Of course, you don’t have to limit your range. After all, a mixed range of categories can cater to a wider range of customers. Thus, instead of only focusing on one target market, you have the opportunity to speak to and meet the needs of many. Displaying candy and toys speaks to your parents shopping with their children. Meanwhile displaying pens and notebooks could speak to students or office employees.

That said, it’s prudent to consider your sales data first before attempting to cater to many different markets. After all, you might have your heart set on ranging pens and notebooks, but the data shows you that it’s not worth it. It could even end up costing you more.

Then there is the analysis that you need to complete.

When deciding on your mix of categories, it’s advisable to leave them on your display for a minimum of three months and then analyze its performance. Every three months you can look at the retail data and then cut and replace any poor-performing categories.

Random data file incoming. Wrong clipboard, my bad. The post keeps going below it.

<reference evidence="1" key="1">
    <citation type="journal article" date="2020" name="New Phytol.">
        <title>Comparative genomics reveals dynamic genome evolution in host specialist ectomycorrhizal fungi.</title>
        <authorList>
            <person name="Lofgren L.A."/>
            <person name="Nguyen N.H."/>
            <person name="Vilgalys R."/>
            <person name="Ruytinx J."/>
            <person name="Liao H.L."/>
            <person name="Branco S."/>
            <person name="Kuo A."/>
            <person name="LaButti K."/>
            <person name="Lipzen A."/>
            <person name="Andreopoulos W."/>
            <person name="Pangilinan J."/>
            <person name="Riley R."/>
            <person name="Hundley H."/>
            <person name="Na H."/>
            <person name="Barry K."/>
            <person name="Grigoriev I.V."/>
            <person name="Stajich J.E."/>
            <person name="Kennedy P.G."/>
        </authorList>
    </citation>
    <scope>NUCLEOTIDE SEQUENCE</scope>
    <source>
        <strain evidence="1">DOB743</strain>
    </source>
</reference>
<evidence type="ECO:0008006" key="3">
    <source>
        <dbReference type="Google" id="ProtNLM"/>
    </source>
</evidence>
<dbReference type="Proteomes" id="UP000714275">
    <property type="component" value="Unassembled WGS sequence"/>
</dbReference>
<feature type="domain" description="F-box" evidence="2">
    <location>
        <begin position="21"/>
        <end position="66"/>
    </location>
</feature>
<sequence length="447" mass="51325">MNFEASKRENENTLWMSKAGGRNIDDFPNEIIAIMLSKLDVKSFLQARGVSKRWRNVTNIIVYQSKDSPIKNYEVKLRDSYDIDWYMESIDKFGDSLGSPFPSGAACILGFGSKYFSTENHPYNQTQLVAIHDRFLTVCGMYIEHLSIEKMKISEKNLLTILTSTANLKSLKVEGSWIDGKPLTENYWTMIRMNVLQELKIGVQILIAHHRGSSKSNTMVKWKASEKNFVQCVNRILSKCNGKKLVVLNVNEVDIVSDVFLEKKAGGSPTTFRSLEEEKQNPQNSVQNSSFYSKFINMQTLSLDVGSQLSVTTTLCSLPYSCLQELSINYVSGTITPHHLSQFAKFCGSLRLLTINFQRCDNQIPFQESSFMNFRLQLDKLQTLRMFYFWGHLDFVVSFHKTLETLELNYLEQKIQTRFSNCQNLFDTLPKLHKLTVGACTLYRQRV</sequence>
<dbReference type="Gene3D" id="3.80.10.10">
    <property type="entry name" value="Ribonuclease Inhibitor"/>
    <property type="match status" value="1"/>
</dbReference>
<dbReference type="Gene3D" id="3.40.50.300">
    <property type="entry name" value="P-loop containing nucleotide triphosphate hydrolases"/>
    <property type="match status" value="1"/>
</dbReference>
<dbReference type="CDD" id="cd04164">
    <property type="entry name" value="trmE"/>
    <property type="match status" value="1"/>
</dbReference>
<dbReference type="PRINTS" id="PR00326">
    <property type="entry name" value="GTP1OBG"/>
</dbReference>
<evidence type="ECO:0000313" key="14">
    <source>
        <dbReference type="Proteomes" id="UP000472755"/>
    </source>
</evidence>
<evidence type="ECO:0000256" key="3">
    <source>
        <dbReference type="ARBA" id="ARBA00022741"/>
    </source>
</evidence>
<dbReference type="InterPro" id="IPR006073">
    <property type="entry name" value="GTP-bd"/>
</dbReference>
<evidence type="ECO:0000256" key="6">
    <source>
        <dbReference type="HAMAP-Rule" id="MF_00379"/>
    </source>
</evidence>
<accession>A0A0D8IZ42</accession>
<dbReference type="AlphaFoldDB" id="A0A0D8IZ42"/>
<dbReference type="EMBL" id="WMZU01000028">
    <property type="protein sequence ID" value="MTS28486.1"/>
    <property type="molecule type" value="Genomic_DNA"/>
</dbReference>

If you have many high selling categories and you’re unsure of which to place and which to leave out, why not place them all? Having a different mix of categories across different tills could entice your shoppers to buy more. That’s especially true if each till is noticeably different to the point that they draw in your customers. 


DotActiv Team

The DotActiv team comprises category management experts lending their retail experience and knowledge to create well-researched and in-depth articles.